# Thread: Limit of infinite sequence.

1. ## Limit of infinite sequence.

The sequence is for x>y>0
$\displaystyle a_1 = x +y,$
$\displaystyle a_n = x + y - \frac{xy}{a_{n-1}}$

Now what i have got is
$\displaystyle a_n = \frac{x^{n+1}-y^{n+1}}{x^n - y^n}$

How do i find the limit when n goes to infinity ?

Edit: I suspect it has somthing to do with (I dont know the correct english word) the rule that when:
$\displaystyle (a_n) \leq (c_n) \leq (b_n)$

$\displaystyle \lim\limits_{n \to \infty} a_n = \lim\limits_{n \to \infty} b_n$
Then:
$\displaystyle \lim\limits_{n \to \infty} c_n = \lim\limits_{n \to \infty} a_n$
But I am unable to construct two such limits.

2. Originally Posted by hjortur
The sequence is for x>y>0
$\displaystyle a_1 = x +y,$
$\displaystyle a_n = x + y - \frac{xy}{a_{n-1}}$

Now what i have got is
$\displaystyle a_n = \frac{x^{n+1}-y^{n+1}}{x^n - y^n}$

How do i find the limit when n goes to infinity ?

Edit: I suspect it has somthing to do with (I dont know the correct english word) the rule that when:
$\displaystyle (a_n) \leq (c_n) \leq (b_n)$

$\displaystyle \lim\limits_{n \to \infty} a_n = \lim\limits_{n \to \infty} b_n$
Then:
$\displaystyle \lim\limits_{n \to \infty} c_n = \lim\limits_{n \to \infty} a_n$
But I am unable to construct two such limits.
Do you know that it converges? If you do, then you know $\displaystyle \{a_n\}\to a$, so you can just take the limit of both sides now.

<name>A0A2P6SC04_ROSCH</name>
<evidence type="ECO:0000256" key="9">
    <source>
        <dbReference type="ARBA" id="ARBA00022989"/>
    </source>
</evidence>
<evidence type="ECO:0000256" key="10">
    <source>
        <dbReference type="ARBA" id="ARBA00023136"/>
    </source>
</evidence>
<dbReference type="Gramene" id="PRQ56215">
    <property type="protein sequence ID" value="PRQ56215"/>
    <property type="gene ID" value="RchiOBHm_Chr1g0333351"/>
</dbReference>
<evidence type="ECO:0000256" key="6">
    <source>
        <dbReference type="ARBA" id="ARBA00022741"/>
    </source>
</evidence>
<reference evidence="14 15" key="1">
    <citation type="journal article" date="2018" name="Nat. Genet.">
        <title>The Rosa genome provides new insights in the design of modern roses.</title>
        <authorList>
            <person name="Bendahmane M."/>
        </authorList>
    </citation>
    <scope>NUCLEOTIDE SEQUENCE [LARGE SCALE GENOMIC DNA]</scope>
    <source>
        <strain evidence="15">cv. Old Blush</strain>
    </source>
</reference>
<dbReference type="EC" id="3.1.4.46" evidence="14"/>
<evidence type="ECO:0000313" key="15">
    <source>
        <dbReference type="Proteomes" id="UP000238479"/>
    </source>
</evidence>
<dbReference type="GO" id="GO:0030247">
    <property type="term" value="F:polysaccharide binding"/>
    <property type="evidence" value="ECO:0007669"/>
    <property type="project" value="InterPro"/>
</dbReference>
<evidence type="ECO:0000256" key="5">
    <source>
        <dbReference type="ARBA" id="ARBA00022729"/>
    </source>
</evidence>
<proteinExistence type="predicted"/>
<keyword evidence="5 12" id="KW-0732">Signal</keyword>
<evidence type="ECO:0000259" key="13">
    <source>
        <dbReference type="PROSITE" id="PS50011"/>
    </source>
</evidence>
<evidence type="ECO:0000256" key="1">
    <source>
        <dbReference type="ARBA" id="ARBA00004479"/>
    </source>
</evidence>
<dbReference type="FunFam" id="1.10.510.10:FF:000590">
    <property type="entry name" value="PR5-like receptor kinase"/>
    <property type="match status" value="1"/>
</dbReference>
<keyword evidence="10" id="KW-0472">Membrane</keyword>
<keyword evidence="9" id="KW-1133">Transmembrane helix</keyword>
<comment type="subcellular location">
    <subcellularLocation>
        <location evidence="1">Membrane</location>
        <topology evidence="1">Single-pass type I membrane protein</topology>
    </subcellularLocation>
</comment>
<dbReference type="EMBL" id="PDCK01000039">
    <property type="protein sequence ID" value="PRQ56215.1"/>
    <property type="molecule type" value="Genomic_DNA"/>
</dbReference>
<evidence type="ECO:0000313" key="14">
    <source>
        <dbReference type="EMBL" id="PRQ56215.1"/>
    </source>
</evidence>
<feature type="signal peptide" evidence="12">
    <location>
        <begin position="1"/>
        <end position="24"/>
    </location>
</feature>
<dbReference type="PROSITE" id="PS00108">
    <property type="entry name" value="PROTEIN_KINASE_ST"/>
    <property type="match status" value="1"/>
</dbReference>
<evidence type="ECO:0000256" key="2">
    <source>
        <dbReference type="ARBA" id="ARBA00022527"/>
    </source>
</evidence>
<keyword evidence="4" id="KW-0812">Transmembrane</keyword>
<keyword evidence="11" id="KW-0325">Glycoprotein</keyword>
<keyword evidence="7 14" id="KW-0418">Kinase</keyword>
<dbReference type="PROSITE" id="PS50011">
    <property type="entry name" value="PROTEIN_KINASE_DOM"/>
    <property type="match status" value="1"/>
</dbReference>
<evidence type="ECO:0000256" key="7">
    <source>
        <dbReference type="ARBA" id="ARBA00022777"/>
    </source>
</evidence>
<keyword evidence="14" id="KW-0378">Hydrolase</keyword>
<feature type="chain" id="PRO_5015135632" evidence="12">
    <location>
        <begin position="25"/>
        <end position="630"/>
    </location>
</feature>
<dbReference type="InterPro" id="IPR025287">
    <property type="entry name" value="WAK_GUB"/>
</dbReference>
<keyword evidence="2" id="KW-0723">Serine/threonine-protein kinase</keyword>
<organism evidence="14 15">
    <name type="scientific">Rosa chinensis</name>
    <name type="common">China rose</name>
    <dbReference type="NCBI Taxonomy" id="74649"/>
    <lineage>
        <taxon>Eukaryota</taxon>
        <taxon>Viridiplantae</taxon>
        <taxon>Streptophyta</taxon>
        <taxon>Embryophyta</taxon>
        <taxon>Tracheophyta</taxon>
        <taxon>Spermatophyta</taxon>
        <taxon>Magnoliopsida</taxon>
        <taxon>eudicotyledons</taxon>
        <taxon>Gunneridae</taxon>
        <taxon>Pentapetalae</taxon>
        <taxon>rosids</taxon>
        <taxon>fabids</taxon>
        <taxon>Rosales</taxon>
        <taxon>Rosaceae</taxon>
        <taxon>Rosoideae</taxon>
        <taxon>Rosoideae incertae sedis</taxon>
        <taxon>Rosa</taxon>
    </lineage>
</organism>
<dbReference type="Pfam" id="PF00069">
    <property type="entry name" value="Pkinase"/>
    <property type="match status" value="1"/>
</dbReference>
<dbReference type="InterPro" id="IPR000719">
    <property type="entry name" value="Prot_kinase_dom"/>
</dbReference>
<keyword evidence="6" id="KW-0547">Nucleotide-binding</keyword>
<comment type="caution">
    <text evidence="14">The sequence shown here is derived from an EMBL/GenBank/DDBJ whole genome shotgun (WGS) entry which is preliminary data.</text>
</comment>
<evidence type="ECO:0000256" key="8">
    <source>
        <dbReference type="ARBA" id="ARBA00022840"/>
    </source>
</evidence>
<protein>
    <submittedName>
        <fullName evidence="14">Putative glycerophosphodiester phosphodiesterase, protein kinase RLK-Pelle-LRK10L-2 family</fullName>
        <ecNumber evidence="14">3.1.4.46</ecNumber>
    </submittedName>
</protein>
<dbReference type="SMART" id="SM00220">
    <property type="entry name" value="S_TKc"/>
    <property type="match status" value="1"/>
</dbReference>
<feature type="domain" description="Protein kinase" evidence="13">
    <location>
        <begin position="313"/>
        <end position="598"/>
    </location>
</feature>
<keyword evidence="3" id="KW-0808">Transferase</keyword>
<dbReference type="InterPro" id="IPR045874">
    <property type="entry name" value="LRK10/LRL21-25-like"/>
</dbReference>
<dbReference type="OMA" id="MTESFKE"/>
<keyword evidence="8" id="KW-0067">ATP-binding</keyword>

$\displaystyle \lim_{n\to\infty}a_n = \lim_{n\to\infty}\left(x+y-\frac{xy}{a_{n-1}}\right) \implies a = x+y-\frac{xy}{a}$

Just solve for $\displaystyle a$ and you're done. If you don't know $\displaystyle a_n$ converges, I would first try to prove that it does and then use the above method.

3. Having tried out the sequence a few times with various $\displaystyle x$ and $\displaystyle y$, it seems like the sequence converges to $\displaystyle x$, which is a solution of the above equation.

4. I was able to find a:
$\displaystyle \lim_{n\to\infty}a_n = \lim_{n\to\infty}\left(x+y-\frac{xy}{a_{n-1}}\right) \implies a = x+y-\frac{xy}{a}$

And the solution is a=x or a=y.
The thing is I need to be able to show that it converges to x, and not y. How would I go about doing that?

5. The limit is x, not y, because x> y. The initial value is x+y> x (because both x and y are positive) and the sequence decreases. The limit is x basically because it gets to x first!

6. Jus shortly after writing this message I was able to show that the limit is x. Like i said, I knew the limit is x. But I needed to show that analyticaly.